Sunday, 22 January 2012


Still Life: Pewter and Silver Vessels and a Crab.  Willem Claesz.  Oil on oak. 54.2x73.8cm

This week, I visited the National Gallery in London, had a wonderful couple of hours sketching kids with their teachers in the room with all the Turners and Constables, and before leaving the gallery, my sketching buddy dragged me up to the Still Life room. I was a bit reluctant, to be honest, because I tend to find old still life paintings rather too contrived for my liking!  I also am a fan of the Impressionists, rather than the Realists of old.

She wanted me to see this picture, a classic Dutch still life which fascinated her because of its excellence.  The limited range of colour, the glow of the objects – even the lemon peel seemed to have a glow of its own -  the AMAZING texture of the draped slk cloth – it was almost photographic, but somehow went far beyond the work of the camera.  It was painted between 1633-7, long before the invention of the camera, so there is no chance that the artist worked from a photo, as so many do today.  It is in the Haarlem tradition of the so-called “monochromatic” still life.

I, rather,  was immediately drawn to the design/composition. The underlying structure of the image unfolded in front of my eyes.  It is a slightly strange sensation, but one I relish.    I believe that an artist needs to be able to divorce himself from the “shopping list” in front of him ….in this case, jug, bowl, crab, plate, lemon, glass, salt cellar etc,  or in the case of a landscape, 1 mountain, 6 trees, 1 path, 5 clouds…and stop concentrating solely on how best to paint every individual object.  When the artist begins to be aware of the design of the image,  the underlying important shapes and rhythms, the connections and movements as well as the colour, the tones, and the individual objects,  then he or she will really begin to grow as an artist.   

Looking at the image upside down – a neat trick to use with your own work from time to time – begins to help us to “see” the painting with fresh eyes.  We stop looking at the texture of the cloth, the clever painting of the peel of the lemon, and instead, we begin to see the main elements of the composition.  We can see how the simple largest tonal areas are massed and carefully placed to balance within the rectangle, and beyond that, we begin to spot how the artist creates rhythms to draw our eye across the composition with clever use of repetition of circular and oval forms - albeit subtly, and as a secondary note if you like, because of the close tones - colour is not a major player in this image.  Underlying geometric ideas take precedence in this painting – one main vertical and one main horizontal, supported by a series of interlinking curves.  We have echoing shapes, not just in the objects, but even in the negative spaces between objects - notice how the curved sides of the salt cellar and glass perfectly echo the curving legs of the crab!  I just love discovering little things like that.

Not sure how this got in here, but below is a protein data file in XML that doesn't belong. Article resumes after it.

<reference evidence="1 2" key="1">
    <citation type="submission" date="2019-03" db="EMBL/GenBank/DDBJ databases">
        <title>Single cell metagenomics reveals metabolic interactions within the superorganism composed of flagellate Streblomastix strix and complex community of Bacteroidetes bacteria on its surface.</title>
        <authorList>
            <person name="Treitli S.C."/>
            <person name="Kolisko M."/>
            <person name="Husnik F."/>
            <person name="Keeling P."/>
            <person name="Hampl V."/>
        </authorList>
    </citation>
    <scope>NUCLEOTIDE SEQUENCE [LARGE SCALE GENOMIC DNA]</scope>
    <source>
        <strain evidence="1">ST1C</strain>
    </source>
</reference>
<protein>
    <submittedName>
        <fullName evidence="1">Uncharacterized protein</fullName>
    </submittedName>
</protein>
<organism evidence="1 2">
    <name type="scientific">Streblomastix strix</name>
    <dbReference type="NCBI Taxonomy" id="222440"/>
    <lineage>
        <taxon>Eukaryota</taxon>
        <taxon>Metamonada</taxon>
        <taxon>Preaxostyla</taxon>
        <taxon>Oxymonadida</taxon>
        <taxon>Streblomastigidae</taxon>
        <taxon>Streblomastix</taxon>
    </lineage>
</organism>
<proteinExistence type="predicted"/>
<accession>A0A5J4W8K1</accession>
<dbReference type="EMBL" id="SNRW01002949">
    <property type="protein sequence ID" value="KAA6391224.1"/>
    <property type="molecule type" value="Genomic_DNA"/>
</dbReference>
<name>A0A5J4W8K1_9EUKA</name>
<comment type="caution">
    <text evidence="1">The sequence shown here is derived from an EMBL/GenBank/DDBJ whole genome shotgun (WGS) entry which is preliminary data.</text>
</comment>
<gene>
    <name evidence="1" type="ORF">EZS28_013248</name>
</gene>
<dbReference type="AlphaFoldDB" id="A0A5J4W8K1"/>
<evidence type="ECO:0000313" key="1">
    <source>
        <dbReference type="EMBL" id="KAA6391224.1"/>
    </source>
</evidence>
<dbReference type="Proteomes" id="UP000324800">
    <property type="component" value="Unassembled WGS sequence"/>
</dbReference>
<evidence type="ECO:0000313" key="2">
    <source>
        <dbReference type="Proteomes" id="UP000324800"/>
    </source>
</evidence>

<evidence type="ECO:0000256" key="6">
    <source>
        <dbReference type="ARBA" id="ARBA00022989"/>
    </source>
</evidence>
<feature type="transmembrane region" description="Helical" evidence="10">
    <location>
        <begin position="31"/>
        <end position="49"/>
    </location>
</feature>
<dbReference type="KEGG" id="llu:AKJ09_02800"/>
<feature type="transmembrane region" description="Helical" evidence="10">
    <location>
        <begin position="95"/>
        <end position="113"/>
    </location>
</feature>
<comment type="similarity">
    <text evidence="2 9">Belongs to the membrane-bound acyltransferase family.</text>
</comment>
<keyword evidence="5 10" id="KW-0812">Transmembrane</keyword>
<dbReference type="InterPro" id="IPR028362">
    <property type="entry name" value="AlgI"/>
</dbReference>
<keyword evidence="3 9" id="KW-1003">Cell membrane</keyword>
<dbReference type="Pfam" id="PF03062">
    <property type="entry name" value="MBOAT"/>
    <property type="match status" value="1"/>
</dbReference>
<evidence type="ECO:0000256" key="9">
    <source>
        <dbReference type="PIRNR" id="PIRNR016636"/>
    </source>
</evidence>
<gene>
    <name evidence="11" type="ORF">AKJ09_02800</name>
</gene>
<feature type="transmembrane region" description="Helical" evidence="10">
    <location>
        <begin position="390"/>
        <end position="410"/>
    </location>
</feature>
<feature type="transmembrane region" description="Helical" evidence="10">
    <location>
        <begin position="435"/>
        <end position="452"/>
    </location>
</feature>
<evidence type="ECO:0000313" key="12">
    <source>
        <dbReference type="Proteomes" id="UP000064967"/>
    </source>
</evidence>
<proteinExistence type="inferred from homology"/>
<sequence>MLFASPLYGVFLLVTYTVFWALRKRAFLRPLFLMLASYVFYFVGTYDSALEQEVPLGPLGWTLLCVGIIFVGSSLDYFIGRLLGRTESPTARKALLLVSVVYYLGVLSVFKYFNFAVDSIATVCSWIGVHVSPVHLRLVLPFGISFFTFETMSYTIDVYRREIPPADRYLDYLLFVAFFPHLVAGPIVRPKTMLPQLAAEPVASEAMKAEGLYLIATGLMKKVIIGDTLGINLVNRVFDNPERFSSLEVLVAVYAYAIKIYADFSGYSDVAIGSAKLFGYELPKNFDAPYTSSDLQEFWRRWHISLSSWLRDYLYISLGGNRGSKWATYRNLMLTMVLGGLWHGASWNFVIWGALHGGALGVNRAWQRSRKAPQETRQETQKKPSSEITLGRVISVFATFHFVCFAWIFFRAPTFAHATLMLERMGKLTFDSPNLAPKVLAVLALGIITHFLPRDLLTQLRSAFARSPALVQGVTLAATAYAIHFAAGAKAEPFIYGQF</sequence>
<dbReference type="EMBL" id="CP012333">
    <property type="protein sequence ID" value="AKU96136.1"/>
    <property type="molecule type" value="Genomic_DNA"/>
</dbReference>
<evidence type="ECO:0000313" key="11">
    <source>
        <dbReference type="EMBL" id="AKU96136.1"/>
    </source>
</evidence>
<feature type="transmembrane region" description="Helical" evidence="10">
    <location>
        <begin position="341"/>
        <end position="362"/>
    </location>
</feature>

I realise this explanation is far too brief and is a gross simplification, but it is just a beginning.  If you can see what I can see here, then you have made a start.

The word “composition” means “design”, or the putting of things together.   A painter may know nothing much about composition, yet he is unconsciously composing every image he creates. However, it is quite likely that without any knowledge of, and consideration of some of the possibilities of composition, the artist is likely to be dominated by the bits and bobs within the subject matter - like - how to paint the bricks in the wall,  the tiles on the roof, the shine on the apple, rather than by ideas about placement and design of groups of shapes, of a linear framework, of rhythms and movements, of repetition - and more. This takes a bit of effort to begin with, but then once your awareness is awakened, it becomes second nature.   I hope you agree with me that this subject merits looking at more deeply, folks,  so further blogs on this subject to come, watch this space!  In fact, if you haven't signed up to receive the blog by email, now might be a good time to do so!

Just for fun, and because it is yummy and gorgeous, (you will notice, judging by my reaction, that it is obviously more to my personal taste!) here is a vibrant Gauguin still life:

Still life with Mangoes   Paul Gauguin

This time, colour is an important factor ...but perhaps you can  "see" some of the underlying structure?


  1. another excellent post - and I agree, I prefer the Gauguin whilst respecting/admiring the more photographic image.

  2. I could not of gotten this at a better time! I am a beginner, struggleing with my first studio oil painting. Oils are really new to me, but I have been using pastel and watercolor for a bit now. The underlying abstract pattern has been a quest of mine now for awhile, I mean, the understanding of it. I have experimented seaveral times with using it, making it work for me somehow - - I love reading your posts as they DO REALLY add to my learning and understanding.. Thanks so much for caring enough to have a blog like this !!!! Love the Gauguin!

  3. Ida, and Vivien, thanks for these comments. Ida,I can recommend a book by Greg Albert, which de-mystifies compositon - I think it is called "The Simple Secret to Better Painting", try Google. It is not an easy subject to get a grip of, but he does make it very accessible. Hope you can find it.

  4. excellent post, very interesting and i have ordered the book you mentioned above,thanks for sharing!


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